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marlow 1James Marlow was born in the second quarter of 1887 in Preston. His father was William Marlow (b. 1853 in Preston) a joiner by trade; his mother was Annie Worthington (b. 1854 in Preston, d. 1900). James had 4 surviving siblings: Margaret (b. 1876), Catherine (b. 1878), John (b. 1882) and Charles (b. 1895). A sister Mary Ann was born in 1891 but died the same year. The family lived off Deepdale Road in Preston. James was married to Hannah Lovatt (b. 1887 in Preston) in October 1906 and they had four children: William (b. 1907), Hannah (b. 1909), James (b. 1910) and Catherine (b. 1914). In 1909, James moved with his family to the School Lane area between Bamber Bridge and Walton Le Dale and he worked as a firebeater at Orr’s cotton mill on School Lane.

James signed up in February 1915 and was posted to 6th (Service) Battalion L.N.LAN.R. which was part of Kitchener’s New Army and had been created on 8 August 1914. He arrived with other reinforcements from England at Suvla Bay on the Gallipoli Peninsula on 14 November 1915, 6Bn having first arrived in Gallipoli on 25 April 1915. By the time the new draft arrived in November, the decision had been taken to abandon the campaign and evacuate the Gallipoli Peninsula, but it would be an enormous and dangerous task to evacuate 80,000 men, with all their equipment and stores, from open beaches, under attack from an active and enterprising enemy. However, the Battalion did manage to withdraw and in mid-December sailed for Moudros on the Greek island of Lemnos. Around this time, British forces near Baghdad, in Mesopotamia, had come under severe attack and it had been decided that reinforcements, including 6Bn, would need to be sent. A month later they transferred to Egypt where they were re-equipped for their new theatre of war.

They left Port Said on 14 February, arriving at Basra on 5 March, where they transferred to river boats and proceeded up the River Tigris to Sheikh Saad where by 1 April they formed part of a British Army of 30,000 men and 127 guns whose objective was to relieve the British and Indian troops besieged by the Turks in the city of Kut-al-Amara. The British had some initial success in an attack from 6-9 April, during which James Marlow was missing presumed killed in action, although his death was not officially confirmed until 19 months later. James was 28 years old.marlow 2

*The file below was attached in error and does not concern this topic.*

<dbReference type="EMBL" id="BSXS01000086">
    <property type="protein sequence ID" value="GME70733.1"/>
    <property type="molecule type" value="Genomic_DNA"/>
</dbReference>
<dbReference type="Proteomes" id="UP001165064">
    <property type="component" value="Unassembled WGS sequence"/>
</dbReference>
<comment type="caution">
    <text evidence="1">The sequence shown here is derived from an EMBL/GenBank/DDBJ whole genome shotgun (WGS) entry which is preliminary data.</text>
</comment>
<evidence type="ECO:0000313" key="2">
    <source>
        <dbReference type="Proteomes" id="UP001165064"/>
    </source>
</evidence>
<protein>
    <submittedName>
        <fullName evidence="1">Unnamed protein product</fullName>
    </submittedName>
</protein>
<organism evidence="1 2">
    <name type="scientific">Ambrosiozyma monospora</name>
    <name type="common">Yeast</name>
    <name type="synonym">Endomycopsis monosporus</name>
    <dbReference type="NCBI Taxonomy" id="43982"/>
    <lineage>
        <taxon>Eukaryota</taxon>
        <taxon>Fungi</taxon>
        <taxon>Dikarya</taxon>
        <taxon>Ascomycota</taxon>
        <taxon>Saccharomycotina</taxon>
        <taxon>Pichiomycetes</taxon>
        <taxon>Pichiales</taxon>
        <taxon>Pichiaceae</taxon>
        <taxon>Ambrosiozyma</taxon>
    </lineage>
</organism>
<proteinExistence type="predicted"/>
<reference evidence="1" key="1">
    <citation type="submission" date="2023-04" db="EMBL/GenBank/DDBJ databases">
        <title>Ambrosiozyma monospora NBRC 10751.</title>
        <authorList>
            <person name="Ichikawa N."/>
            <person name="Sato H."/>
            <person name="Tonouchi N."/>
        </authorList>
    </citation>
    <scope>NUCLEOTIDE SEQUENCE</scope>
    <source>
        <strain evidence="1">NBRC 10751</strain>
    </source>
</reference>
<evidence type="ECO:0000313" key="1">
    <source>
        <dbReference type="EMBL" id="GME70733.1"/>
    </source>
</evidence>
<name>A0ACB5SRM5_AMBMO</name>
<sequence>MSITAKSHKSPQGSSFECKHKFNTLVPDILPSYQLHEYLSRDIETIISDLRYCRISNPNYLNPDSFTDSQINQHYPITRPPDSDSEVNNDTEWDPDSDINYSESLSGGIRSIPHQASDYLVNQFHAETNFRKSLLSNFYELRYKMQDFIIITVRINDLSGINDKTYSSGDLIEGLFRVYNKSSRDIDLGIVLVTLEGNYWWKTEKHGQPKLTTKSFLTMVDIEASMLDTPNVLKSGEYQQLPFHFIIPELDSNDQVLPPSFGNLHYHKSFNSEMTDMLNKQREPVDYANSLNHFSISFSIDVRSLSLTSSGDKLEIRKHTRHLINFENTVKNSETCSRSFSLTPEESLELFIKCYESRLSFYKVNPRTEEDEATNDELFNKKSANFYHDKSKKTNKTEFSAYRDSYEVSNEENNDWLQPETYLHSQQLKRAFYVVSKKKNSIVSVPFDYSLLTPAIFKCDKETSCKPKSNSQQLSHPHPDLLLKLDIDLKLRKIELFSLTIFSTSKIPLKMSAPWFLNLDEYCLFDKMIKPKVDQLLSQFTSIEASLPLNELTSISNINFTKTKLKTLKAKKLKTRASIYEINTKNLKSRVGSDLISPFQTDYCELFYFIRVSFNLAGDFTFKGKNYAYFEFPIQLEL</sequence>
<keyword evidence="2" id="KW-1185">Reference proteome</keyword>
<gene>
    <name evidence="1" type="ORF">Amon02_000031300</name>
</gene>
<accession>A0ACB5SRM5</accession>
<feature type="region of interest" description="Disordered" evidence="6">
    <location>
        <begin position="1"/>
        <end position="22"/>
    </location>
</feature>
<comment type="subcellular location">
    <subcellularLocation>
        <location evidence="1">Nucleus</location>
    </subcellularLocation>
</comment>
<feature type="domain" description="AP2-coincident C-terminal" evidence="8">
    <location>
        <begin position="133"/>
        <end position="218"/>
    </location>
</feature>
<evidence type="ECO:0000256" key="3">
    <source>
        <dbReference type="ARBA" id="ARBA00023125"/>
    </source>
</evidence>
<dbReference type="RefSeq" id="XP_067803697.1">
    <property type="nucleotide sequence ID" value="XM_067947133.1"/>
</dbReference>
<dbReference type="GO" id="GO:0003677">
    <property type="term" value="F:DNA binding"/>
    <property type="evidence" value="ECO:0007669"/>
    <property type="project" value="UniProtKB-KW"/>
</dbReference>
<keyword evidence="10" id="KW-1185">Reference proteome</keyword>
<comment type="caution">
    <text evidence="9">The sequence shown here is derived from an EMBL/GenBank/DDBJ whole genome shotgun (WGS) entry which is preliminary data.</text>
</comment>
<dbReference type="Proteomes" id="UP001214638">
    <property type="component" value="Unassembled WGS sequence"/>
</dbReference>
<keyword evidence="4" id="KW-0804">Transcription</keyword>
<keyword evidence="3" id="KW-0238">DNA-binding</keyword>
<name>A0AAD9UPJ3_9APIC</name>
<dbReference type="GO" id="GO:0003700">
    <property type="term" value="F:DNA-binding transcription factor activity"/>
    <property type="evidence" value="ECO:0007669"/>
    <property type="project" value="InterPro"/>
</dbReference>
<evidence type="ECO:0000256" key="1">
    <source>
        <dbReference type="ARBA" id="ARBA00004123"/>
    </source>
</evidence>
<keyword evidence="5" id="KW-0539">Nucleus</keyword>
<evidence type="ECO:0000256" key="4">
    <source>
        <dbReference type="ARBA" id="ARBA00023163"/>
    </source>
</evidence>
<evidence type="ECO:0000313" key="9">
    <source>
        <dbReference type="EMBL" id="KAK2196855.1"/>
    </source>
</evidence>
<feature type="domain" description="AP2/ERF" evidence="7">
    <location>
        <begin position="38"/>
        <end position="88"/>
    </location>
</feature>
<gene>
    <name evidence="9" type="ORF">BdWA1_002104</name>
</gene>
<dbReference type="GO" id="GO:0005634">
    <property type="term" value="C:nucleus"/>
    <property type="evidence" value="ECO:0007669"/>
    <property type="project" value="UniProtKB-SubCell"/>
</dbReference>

During this action, 6Bn had 7 men killed, 6 officers and 79 other ranks wounded, and 4 officers and 165 other ranks missing. Ultimately, however, the attempt to relieve Kut was a failure; the city surrendered on 28 April, after 24,000 men had been killed, wounded or taken prisoner in trying to bring it aid. The loss of Kut has been described as “the most abject capitulation in Britain’s military history.” The army commanders were replaced, the army reorganised and re-trained and a new campaign was launched, eventually leading to the capture of Baghdad on 11 March 1917.

His effects of £2 12s 3d and a War Gratuity of £4 were returned to his widow. In 1918, Hannah remarried to John Mackantee and they moved to Lark Hill, Higher Walton. She died in Preston in 1962.

Rank: Lance Corporal
Service No: 20289
Date of Death: 09/04/1916
Age: 28
Regiment/Service: The Loyal North Lancashire Regiment, 6th Bn.
Panel Reference: Panel 27.
Memorial: BASRA MEMORIAL

I am grateful to Janet Davis for supplying the photo and newspaper article.

Bill Brierley

Before taking early retirement in 2007 and returning to his native Lancashire in 2009, Bill Brierley was head of the School of Languages and Area Studies at the University of Portsmouth.Bill has researched his own family history and has developed a further interest in World War 1 especially as it impacted on the villages of Lostock Hall and Bamber Bridge, where his family originates from.Bill has also displayed his work at Lostock Hall library and contributed to other displays at Leyland Library and South Ribble Museum.
Bill Brierley

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